|Role Play (10 min)||Collaborative learning-Practicing acquired knowledge.||A group of students role-played the “patient”, the “pharmacist” and observer from clinical case studies. In the role play, the “pharmacist” counsels the “patient” regarding the “right time” of administration of medicines and promoting chronotherapy application in pharmacy.|
|Debriefing (10 min)||Solidifying learning concepts, synthesizing new knowledge||The instructor initiated the discussion by summarizing key points covered in the lecture and throughout the workshop focusing on variability in circadian rhythms and timing of medication administration.|
Note: (a) 10 min were allotted at the beginning for the introduction and a brief description of the workshop; 20 min at the end of the workshop was reserved for the assessment.
Each station had a set of clinical case studies allocated to their topic; these were designed to integrate scientific and collaborative learning by improving student’s clinical knowledge and practice skills related to the timing of drug administration. Table 4 summarizes the content of clinical cases. Students at each station also presented their “solutions” to their set cases to the entire class. The question-answer session that followed the presentations stimulated collaborative learning with different groups learning from each other (as each station had different cases). Some clinical cases were role played out; a structured approach to role-playing was utilized by rotating students through the roles of the pharmacist, patient, and observer. Each role helped the students acquire new communication skills via adopting different perspectives. In one station, an activity requiring students to develop a poster (to explain chronotherapy in lay terms) provided an opportunity to generate new ideas in a creative manner and to practice and refine presentation skills. Every element of the workshop was designed to encourage a highly interactive learning environment. The instructors provided assistance by answering questions, facilitating task completion, and guiding the flow of the workshop activities. The overall instructional design followed an upward trajectory, i.e., learning was commenced at lower levels of Bloom’s taxonomy of cognitive constructs (didactic lecture) and proceeded to higher cognitive levels .
|Case Studies||Clinical Expertise Tested|
|Chronotherapy of pain: A 40-year-old male presents with epigastric burning pain. His physician prescribed omeprazole 40 mg for 14 days and advised him to change his diet.||Counseling for administration (right time of administration), lifestyle modification, contraindications, precautions, and storage|
|Chronotherapy of pain: A 49-year-old male had been waking up during the night-time with heartburn and reflux. The physician advised Antacid and zantac 300 mg.||Counseling for administration (right time of administration), lifestyle modification, contraindications, precautions, and storage.|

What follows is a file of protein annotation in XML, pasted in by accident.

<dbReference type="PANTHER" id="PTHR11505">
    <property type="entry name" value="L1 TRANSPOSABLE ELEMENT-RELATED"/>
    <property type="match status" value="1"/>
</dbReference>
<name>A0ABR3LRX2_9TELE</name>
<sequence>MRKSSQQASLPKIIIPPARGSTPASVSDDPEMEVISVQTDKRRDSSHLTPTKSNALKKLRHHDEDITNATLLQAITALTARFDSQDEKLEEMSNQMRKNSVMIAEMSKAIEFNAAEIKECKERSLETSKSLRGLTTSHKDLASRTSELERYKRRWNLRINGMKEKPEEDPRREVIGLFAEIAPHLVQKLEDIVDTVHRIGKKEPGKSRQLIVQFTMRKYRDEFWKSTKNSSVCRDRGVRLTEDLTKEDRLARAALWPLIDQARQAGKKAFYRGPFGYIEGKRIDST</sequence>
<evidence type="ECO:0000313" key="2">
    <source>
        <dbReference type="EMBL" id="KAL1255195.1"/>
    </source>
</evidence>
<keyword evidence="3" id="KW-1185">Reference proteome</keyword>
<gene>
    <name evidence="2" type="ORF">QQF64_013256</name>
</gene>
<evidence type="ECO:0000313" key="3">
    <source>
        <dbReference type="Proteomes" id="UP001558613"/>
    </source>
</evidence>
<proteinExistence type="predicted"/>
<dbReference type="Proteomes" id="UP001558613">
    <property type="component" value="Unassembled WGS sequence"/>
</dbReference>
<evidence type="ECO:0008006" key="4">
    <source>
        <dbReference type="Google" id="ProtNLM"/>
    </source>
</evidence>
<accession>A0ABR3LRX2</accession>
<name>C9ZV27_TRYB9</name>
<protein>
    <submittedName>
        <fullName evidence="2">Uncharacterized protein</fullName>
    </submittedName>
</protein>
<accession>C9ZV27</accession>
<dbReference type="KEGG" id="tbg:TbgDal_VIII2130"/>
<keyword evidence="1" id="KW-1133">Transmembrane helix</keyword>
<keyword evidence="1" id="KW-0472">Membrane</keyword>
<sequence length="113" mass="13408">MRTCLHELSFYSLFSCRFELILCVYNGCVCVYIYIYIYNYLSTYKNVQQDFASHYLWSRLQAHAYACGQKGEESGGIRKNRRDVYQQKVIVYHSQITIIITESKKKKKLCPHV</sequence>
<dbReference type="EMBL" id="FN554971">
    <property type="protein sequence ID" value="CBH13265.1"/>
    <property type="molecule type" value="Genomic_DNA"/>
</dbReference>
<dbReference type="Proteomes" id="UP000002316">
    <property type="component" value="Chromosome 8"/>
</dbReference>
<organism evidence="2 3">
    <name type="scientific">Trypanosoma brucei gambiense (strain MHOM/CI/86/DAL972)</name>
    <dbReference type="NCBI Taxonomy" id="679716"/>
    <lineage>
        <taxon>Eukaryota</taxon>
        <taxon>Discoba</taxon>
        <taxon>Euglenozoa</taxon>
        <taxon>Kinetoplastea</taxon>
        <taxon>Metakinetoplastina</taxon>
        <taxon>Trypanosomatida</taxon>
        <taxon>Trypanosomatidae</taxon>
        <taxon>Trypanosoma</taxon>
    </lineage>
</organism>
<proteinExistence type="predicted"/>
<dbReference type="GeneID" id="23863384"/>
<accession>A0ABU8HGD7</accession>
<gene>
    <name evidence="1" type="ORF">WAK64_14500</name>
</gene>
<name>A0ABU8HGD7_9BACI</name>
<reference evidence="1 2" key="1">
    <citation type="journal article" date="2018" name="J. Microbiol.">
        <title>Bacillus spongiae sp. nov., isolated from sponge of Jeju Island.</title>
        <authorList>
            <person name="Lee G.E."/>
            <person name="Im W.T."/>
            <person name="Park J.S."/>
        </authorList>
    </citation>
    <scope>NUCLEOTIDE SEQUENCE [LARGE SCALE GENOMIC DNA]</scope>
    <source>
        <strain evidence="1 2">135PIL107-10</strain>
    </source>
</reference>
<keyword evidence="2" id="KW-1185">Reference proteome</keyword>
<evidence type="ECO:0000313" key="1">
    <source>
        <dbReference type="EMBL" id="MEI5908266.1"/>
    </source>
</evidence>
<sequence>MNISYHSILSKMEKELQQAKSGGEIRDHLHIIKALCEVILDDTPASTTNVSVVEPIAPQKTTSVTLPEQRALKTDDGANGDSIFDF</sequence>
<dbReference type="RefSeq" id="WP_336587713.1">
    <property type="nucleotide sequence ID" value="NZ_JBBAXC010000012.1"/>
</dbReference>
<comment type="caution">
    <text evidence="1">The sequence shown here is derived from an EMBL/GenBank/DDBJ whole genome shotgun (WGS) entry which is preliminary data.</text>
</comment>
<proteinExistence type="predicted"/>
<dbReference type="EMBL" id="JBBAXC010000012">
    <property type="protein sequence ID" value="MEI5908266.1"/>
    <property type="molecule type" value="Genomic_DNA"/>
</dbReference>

|Chronotherapy of pain: A 33-year-old female gradually developed painful wrists and early morning stiffness. The physician prescribed her ketoprofen 200 mg.||Counseling for administration (right time of administration), lifestyle modification, contraindications, precautions, and storage.|
|Chronotherapy of hypertension: A 62-year-old male has a past medical history of hypertension. His 24h ambulatory blood pressure indicates that nighttime blood pressure is about 25% lower than his daytime blood pressure.||Addressing patients’ concerns, therapy selection/counseling, lifestyle modifications.|
|Chronotherapy of hypertension: A 52-year-old female has a history which includes type-2 diabetes, hypertension, and obstructive sleep apnea. Her 24 ambulatory blood pressure monitoring indicates that her blood pressure declines less than 10% during the night compared with daytime.||Addressing patients’ concerns, therapy selection/counseling, lifestyle modifications.|
|Chronotherapeutic drug delivery systems: A 50-year-old female who presents to the pharmacy with a new prescription for Covera-HSR (verapamil).||Counseling for administration (right time of administration, how to take the medication), lifestyle modification, contraindications, precautions, and storage.|
|Concepts in chronotherapy: After an acute asthma attack, a 32-year-old woman is prescribed 40 mg of prednisone daily.||Counseling for administration (right time of administration), lifestyle modification, contraindications, precautions, and storage.|
3. Results and Discussion
3.1. Evaluation and Assessment of Education Intervention
Pedagogical procedures should be carefully planned and continuously examined . During the course of workshop, students’ performance was continuously examined by the instructors by means of observing their in-class progress which included completion of assigned tasks, their participation in group discussions, their queries, enthusiasm and attentiveness to the presentation.